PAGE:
Is This An "Inappropriate Outfit" For a Teenage Girl?

When I look at this photograph, I see an innocent young girl who looks stylish, comfortable and appropriate. Rules are rules, but I do wonder a little about the mindset of someone who sees anything else.

May 18, 2012 at 11:43am | Leave a comment

I have this high-school story that I sometimes break out in a "Waaah, waaah, nobody was paying attention to me" kind of way, about being sent home from school for wearing a red vintage slip to school. In my mother's defense, it was the 90s, and slip dresses were very popular, and I'm sure it looked pretty adorable with my dyed red hair and Doc Martens. I remember the gross guys I used to let give me hickies in between games of "Vampire: The Masquerade" really enjoying it, because boobs.

The story has a happy ending: It was picture day, and I managed to get my whore ass immortalized in print before the administrative smackdown. Plus, what teenager doesn't like getting to leave school for any reason?

And in in retrospect, my mom and I were both kind of dumbasses: I was wearing freaking lingerie! With my standard-issue chubby-girl cardigan over it, but still.

But in the case of this post from a blog called Adult Onset Atheist by a father who was called to school on Wednesday due to his daughter's "inappropriate" attire, I give a hearty, "Huh-wha?"

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This is the apparently inappropriate outfit in the school's front office.

As the blogger points out in his post, entitled "Burqa, "calling in the parents is one of the most significant punishments that can befall a junior high student" and there are "significant consequences" to both the parents, who must take an hour off work, and the student, who is expected to spend at least one class period sitting in the office, on display to their peers through the large windows.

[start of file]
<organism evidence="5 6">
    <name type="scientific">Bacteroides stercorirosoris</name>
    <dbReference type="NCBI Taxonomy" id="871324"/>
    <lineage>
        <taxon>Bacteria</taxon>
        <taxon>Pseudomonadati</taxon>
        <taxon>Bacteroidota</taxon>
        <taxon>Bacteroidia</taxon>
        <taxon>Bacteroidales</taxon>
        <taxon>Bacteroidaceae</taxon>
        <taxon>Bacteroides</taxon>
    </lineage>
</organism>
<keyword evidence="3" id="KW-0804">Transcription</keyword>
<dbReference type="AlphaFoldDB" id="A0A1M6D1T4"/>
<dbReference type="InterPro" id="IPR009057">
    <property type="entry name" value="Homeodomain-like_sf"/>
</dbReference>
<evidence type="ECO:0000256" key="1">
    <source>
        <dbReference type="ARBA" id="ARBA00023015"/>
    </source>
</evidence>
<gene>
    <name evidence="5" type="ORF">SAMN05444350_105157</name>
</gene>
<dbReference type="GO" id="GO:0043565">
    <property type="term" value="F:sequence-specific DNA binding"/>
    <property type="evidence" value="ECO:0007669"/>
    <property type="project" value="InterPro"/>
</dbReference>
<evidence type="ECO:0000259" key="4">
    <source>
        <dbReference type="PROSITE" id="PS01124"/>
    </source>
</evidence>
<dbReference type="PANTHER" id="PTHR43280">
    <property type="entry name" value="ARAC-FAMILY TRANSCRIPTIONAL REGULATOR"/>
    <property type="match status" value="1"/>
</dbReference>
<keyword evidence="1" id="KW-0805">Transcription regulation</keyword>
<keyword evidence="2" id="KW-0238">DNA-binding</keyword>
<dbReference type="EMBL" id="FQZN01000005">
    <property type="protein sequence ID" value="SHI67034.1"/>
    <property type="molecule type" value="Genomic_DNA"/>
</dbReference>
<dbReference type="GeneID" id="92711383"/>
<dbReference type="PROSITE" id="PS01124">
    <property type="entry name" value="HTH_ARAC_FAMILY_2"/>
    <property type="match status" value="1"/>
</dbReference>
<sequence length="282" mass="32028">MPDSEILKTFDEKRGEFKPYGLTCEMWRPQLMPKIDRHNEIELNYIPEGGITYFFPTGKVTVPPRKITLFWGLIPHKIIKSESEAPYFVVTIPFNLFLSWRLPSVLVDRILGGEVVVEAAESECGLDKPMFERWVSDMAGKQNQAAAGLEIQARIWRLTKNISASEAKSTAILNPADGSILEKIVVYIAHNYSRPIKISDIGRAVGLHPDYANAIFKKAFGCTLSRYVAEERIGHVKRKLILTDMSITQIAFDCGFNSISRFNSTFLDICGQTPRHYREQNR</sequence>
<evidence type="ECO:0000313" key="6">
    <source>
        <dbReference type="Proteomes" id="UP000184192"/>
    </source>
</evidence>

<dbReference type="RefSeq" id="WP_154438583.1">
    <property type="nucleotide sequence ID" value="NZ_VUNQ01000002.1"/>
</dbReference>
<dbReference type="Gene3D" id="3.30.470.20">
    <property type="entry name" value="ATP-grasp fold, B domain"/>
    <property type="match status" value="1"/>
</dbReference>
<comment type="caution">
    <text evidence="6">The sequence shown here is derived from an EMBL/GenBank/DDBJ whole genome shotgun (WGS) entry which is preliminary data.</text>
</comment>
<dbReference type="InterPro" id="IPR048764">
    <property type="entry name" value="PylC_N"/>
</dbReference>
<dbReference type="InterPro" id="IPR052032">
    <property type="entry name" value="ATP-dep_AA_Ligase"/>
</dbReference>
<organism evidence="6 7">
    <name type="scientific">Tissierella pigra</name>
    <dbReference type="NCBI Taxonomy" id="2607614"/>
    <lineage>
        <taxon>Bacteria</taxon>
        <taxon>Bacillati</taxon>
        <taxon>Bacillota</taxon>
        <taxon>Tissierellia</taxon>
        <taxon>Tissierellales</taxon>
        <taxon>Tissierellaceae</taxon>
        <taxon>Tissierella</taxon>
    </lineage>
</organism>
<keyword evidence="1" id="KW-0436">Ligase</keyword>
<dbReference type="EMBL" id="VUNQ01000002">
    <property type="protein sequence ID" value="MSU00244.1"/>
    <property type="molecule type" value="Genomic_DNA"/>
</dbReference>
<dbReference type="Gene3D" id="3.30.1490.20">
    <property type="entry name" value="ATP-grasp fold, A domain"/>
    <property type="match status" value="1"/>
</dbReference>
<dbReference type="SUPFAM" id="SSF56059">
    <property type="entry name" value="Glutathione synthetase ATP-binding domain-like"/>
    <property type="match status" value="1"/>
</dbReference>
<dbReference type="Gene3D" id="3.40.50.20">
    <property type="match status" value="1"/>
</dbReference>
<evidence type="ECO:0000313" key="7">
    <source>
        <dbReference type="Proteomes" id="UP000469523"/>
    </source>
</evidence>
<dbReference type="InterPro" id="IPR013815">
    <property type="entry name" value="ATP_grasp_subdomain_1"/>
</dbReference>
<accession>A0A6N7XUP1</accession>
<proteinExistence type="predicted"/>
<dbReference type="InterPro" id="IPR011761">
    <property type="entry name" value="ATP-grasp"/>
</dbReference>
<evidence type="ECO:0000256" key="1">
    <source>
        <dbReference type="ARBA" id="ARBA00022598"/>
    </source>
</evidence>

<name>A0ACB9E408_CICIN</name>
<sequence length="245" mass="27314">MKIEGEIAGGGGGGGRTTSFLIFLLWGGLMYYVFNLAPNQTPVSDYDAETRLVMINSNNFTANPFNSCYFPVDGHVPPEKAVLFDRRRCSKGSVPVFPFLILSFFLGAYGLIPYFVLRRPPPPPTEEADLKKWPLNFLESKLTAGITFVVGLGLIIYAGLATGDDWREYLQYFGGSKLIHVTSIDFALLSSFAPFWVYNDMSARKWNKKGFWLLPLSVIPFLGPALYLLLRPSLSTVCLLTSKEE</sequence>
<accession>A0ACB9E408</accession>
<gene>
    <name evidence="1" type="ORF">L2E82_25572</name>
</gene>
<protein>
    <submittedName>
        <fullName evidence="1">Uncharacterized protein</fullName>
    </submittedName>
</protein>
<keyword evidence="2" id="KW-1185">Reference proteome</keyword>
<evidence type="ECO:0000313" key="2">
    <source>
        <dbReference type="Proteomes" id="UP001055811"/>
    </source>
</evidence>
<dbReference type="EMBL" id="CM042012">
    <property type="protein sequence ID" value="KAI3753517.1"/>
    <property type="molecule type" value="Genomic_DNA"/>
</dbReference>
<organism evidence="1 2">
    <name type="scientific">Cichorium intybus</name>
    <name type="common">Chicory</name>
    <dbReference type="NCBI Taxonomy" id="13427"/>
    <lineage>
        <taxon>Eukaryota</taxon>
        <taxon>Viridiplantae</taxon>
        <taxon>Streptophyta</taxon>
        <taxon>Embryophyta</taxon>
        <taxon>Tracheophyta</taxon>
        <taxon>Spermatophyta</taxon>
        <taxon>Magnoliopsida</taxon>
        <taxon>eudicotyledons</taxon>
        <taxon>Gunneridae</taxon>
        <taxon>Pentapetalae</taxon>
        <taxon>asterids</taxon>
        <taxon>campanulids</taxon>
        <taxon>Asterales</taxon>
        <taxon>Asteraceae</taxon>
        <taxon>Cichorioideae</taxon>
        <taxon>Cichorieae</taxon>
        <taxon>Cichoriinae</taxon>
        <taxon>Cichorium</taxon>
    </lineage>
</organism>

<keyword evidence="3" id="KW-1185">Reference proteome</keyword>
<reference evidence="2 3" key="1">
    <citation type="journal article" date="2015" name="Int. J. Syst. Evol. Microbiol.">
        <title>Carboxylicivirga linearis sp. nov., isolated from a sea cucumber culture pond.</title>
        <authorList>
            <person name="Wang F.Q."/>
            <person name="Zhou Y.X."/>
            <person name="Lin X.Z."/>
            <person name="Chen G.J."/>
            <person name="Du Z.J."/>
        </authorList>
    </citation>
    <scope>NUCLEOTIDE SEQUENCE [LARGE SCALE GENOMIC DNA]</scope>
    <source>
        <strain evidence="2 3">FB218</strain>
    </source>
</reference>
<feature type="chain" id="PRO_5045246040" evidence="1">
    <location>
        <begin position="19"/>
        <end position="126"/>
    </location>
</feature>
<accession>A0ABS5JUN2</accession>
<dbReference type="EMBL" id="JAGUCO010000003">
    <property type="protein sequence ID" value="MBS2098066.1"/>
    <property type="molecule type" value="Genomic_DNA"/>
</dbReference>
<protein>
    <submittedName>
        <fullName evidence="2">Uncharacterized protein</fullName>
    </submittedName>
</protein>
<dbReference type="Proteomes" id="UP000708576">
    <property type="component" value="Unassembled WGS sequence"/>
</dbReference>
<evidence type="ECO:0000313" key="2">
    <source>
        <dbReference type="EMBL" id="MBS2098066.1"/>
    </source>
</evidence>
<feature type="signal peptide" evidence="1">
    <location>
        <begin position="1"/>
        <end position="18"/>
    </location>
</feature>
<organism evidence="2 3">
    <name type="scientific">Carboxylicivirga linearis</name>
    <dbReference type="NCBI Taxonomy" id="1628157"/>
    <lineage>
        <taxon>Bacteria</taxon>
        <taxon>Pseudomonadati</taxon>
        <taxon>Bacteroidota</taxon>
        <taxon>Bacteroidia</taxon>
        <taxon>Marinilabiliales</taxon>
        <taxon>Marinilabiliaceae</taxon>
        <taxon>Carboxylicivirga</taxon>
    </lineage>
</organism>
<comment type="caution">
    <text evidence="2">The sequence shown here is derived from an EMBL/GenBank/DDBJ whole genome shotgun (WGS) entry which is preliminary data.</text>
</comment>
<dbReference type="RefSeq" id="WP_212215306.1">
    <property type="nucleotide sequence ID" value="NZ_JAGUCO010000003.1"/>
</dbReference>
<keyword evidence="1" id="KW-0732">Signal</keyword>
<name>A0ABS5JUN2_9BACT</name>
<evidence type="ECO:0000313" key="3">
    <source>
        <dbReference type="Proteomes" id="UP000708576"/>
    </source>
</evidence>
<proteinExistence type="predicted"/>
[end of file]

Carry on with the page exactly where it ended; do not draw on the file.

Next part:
While this outfit seems totally age-and-school-appropriate to me, it is apparently 1/2 an inch too short, according to the principal, who personally identified the student as inappropriately dressed. Which is where it gets sort of creepy -- is the "inappropriateness" of this outfit in the eyes of the beholder?

The father writes:

"I began to think: Luckily the school administration can look at [her] and see her as a provocative female, but then I thought, No…that is extremely creepy. I tried to think: Luckily the school administration can look at [her] though the eyes of hormone addled teenage boys to see her as provocative, but then I thought, No…that is weird-creepy. So I began to imagine some teacher thinking inappropriate things about [her], and she being punished for it. Imagine sitting in a class where you knew the teacher was literally looking through your clothing to see you as a provocateur?

I can’t help but think that the principal’s action creates an unhealthy atmosphere in his school. What does it say to the teachers who had her in class earlier in the day, and not noticed her inappropriate dress? Will there be punitive actions taken against the teachers who could not look at my daughter with perversion in their eyes? Is [she] safe?"

When I look at this photograph, I see an innocent young girl who looks stylish, comfortable and appropriate. Rules are rules, but I do wonder a little about the mindset of someone who sees anything else.

For that matter, why are schools always policing girls in this way? I don't remember a boy ever being sent home for wearing something too provocative, nor do I remember them being asked to do "fingertip tests" and the like with their shorts. Can you imagine a boy's father being called because his shorts were the length of this student's skirt?  Must we always hold women and girls accountable for other people's potentially sexual reactions to the way they look?

And what message does it send to her, to be made to feel "inappropriate," for what? Having the body of a teenage girl? Or being looked at by the wrong person? Unfortunately, if she plans to continue being a woman, it's a message she should probably get used to.